True Frequency Technology
True Frequency Technology is a high level (but easy to use) Excel – Raw Shaft Sorting Program, aimed at simplifying, finding, and defining the Profile and Overall Frequency or ‘True Frequency’ of a full set of raw shafts. This in turn will result in a finely tuned ‘True Frequency’ profiled set of golf clubs. Raw shaft data is compiled in 5″ beam length increments for up to 13 iron shafts and 13 wood shafts.
True Frequency Technology is now available to Clubmakers everywhere. Please see our Clubmakers Registry page for details on how to purchase the rights to use.
Required: A copy of Excel on your computer, a Frequency Machine for shaft profiling and a tip weight – no specific weight is required as this is a sorting methodology.
The TFT sort engine automatically defines and assigns a TFT stiffness value, sorts, and then reorders the raw shafts data by the overall profile stiffness. The sorted data is then plotted in a graphical format for quick visualization. The program then allows you to assign club heads to target either a (1) hard slope or a (2) soft slope. A weight is required and should have been supplied with the frequency machine.
Option 1 – Hard slope (TFT default) – The hard slope will increase the total range – or produce a steeper slope. This sort will often yield a more traditional rate of change in the range of 3 – 5 (CPM) for every ½ inch of playing length difference. The softest shaft is assigned to the longest club to help get the ball airborne, and the stiffest shafts are assigned to the wedges for slightly lower ball flight and improved dispersion.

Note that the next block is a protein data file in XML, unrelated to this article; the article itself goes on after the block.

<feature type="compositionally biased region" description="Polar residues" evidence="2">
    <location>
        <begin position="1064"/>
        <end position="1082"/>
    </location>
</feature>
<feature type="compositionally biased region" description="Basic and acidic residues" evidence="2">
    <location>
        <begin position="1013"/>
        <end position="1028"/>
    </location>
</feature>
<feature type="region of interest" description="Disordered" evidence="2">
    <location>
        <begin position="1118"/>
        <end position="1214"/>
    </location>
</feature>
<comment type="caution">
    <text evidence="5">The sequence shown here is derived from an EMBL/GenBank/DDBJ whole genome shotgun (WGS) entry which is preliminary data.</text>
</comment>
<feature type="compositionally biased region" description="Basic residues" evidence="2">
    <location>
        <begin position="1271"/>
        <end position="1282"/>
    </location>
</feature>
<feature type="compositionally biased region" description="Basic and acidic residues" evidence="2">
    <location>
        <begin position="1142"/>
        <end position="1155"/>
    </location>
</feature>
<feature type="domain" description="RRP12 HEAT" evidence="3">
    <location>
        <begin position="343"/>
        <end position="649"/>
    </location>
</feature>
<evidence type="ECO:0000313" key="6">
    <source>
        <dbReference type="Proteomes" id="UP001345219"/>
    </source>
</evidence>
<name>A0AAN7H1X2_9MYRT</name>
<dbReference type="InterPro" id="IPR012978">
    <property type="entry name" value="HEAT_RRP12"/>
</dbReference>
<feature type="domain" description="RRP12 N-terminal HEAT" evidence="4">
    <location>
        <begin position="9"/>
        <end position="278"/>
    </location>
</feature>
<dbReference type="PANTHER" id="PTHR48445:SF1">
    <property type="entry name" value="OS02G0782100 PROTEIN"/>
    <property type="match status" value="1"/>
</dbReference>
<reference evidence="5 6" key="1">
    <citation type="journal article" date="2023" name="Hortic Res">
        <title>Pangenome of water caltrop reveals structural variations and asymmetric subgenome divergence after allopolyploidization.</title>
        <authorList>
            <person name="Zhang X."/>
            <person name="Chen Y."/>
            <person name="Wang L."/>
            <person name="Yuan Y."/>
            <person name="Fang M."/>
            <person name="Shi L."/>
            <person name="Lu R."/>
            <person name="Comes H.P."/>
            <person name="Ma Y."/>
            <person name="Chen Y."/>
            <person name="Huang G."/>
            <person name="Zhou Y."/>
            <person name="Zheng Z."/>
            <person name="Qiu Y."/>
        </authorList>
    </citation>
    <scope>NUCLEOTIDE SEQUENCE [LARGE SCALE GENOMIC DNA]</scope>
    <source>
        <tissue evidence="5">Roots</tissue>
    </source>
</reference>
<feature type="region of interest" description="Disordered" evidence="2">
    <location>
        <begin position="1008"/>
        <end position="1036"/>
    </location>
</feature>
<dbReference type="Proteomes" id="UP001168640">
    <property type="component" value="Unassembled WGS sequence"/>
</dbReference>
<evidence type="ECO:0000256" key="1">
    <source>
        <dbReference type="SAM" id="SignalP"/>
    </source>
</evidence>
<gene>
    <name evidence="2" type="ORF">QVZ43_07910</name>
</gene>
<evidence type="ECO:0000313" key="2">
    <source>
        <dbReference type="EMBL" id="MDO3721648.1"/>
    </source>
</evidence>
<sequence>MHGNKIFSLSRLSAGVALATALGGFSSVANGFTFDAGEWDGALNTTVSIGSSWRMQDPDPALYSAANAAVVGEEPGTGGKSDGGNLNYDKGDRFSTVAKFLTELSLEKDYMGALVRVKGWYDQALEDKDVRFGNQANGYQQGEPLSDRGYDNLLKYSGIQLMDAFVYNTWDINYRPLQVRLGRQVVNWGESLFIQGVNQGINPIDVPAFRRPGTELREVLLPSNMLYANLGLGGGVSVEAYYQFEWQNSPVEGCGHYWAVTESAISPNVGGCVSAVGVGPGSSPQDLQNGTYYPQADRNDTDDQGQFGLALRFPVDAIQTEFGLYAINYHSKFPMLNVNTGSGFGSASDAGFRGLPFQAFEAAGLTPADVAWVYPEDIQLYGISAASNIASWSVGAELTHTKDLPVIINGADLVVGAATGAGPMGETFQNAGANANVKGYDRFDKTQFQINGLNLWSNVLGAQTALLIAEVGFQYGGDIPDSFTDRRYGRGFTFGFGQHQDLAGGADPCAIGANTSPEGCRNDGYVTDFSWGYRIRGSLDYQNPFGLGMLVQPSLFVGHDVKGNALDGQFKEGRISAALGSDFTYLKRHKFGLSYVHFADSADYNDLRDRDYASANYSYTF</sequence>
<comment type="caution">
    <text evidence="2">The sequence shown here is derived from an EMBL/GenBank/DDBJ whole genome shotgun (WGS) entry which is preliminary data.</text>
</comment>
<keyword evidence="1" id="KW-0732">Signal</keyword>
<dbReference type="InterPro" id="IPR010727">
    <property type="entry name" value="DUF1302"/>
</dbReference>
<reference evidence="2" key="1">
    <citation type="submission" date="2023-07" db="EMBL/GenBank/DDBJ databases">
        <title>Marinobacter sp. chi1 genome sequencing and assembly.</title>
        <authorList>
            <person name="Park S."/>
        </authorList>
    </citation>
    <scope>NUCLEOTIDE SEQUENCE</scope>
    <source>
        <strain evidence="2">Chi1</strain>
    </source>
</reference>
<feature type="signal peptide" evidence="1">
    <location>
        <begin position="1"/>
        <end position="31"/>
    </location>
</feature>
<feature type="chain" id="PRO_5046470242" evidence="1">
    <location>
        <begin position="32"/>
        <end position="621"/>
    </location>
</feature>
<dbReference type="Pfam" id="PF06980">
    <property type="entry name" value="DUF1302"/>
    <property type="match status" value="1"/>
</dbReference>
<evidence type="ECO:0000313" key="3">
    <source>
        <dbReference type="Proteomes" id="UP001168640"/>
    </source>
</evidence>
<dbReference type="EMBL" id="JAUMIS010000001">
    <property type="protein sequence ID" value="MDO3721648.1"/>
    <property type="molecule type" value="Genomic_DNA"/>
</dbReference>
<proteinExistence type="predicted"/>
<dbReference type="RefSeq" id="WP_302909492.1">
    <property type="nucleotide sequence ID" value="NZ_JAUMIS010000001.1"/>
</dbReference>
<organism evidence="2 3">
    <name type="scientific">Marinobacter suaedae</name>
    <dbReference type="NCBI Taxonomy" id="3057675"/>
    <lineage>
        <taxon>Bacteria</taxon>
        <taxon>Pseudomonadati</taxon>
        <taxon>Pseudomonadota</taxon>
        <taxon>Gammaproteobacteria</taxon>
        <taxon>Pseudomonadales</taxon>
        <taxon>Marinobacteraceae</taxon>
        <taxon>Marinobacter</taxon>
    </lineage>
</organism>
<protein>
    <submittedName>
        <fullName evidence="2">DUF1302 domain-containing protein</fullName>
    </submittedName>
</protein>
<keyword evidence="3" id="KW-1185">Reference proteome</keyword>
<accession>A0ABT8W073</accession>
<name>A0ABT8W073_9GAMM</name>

- The softest RAW shaft is assigned to the longest club, and the stiffest raw shaft is assigned to the shortest club, increasing the total flex range of the assembled set relative to the CPM rate of change or curve
- The resultant assembled set will have a stiffer rate of change per 1/2 inch length, with a slightly increased CPM range.
- The steepness of the rate of change or curve will be in direct relationship to the variation found in the raw set of shafts. The greater the variation within the raw set, the greater the final rate of change will be within the assembled set.
Option 2 – Soft slope – The softer slope is designed for those looking to have slightly softer shafts in their wedges (increased spin) and a slightly firmer long iron for a slightly lower ball flight. This soft slope option will often yield a reduced rate of change in the range of 2 – 4 (CPM) for every ½ inch of playing length. The stiffest raw shaft is assigned to the longest club, and the softest raw shaft is assigned to the shortest club, softening the total flex range of the assembled set relative to the CPM rate of change or curve.
- The resultant assembled set will have a softer slope with a slightly decreased CPM range.
- The steepness of the rate of change or curve will be in direct relationship to the variation found in the raw set of shafts. The greater the variation within the raw set, the softer the final rate of change will be within the assembled set.